What role can employers play in supporting employees facing loss or trauma?
Even before the COVID-19 pandemic, most employees experienced loss, trauma or exceptional stress at some point during their working lives. The causes of that loss and trauma can include:
- The death of a loved one.
- A personal or family member’s serious accident or disease such as cancer, stroke, or heart attack.
- A family member struggling with a substance use disorder or significant mental health issue.
High levels of stress associated with loss and trauma increase employees’ risk for physical and mental health problems including diabetes, heart disease, anxiety, depression and substance misuse. Beyond the human toll, these issues can also impact productivity and costs, with an increase in absenteeism and presenteeism, where employees are physically present at work but unable to focus, or need to spend work time on the phone with physicians, insurers or family members.
In her book, Option B: Facing Adversity, Building Resilience, and Finding Joy, chief operating officer of Facebook Sheryl Sandburg estimated that grief-related losses cost American companies as much as $75 billion each year. Having a strategy in place to support employees is essential for both the individuals and the business.
Employers have a role to play in supporting employees who face loss and trauma. While having a company-wide strategy is essential, it’s also important to bear in mind that each employee’s needs and desire for support will be different, so employers should be as flexible as possible.
In addition to policies such as providing some amount of paid bereavement leave when employees experience a death in the family and offering counselling resources and referrals through an EAP, employers can also consider offering these resources to help employees cope:
Take a creative approach to increasing the employee’s available time off. While it’s not usually feasible to offer long periods of paid time off for employees who are dealing with loss or trauma, employers may want to consider extending the available time off by inviting fellow employees to donate some of their time off through a leave donation or leave sharing program. Employees can choose to share some of their accrued paid vacation time or sick leave with their co-worker.
Temporarily reduce workload and offer schedule flexibility. When an employee experiences a death in the family or is dealing with a serious diagnosis or a family member’s ongoing mental health issue, employers can offer more schedule flexibility: for example, providing shortened work days so the employee can attend physician’s appointments or chemotherapy infusions with an ill family member or reducing the number or complexity of tasks the employee must handle during this high-stress period.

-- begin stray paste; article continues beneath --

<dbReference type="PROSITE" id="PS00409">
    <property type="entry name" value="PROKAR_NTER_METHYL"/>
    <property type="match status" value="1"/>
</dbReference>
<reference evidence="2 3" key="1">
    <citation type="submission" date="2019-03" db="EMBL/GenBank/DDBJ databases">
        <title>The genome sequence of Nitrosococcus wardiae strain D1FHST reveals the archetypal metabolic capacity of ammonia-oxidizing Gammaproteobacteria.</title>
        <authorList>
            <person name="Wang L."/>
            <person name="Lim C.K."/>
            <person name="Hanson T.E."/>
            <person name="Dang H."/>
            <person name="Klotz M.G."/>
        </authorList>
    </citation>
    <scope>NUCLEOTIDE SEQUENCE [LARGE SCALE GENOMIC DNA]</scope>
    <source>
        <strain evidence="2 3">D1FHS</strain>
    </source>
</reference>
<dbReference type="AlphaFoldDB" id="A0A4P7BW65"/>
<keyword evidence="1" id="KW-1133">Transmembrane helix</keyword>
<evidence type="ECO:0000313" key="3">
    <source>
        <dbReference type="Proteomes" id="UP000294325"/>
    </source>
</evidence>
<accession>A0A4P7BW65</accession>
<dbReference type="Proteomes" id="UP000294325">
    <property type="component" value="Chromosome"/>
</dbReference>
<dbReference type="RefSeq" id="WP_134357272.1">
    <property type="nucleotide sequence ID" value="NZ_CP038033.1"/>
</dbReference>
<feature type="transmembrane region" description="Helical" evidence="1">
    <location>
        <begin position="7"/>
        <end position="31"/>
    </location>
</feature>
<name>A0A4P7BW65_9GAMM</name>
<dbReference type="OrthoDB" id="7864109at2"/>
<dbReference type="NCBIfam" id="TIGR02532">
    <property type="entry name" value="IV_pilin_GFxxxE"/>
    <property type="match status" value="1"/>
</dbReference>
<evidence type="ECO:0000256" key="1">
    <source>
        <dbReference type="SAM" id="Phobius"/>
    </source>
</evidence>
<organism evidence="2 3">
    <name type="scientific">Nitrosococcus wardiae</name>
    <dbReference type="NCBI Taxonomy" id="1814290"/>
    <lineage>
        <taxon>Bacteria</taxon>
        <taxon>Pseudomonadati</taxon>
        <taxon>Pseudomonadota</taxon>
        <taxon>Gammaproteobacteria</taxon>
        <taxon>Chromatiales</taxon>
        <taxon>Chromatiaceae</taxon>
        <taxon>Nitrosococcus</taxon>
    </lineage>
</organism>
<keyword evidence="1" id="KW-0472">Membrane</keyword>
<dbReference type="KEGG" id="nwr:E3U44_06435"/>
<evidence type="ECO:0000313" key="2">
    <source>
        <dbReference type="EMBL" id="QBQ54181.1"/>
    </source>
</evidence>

Connect employees with healthcare resources. One of the daunting tasks that people dealing with their own or a family member’s serious physical or mental health problems are confronted with is finding and connecting with the most appropriate healthcare resources, whether that’s a physician to provide a second opinion, a mental health provider or an addiction medicine specialist or inpatient treatment facility. Employers can provide support in the form of a nurse case manager hotline or other partners who can vet providers, help employees schedule appointments, gather the needed medical records and answer questions about the diagnosis and proposed treatment options.
Consider a family support liaison. Employees may work extremely hard to make it seem like they’ve got the situation under control, but family members may see the stresses and their physical and mental effects play out at home. By offering a confidential family support liaison, employers can provide families with resources that can help them help the employee.
Another key element that often gets omitted from employers’ strategies is making sure that employees know what benefits and types of support are available and how to access them. Communication about these resources should be an ongoing effort, not simply a footnote in the annual open enrollment process.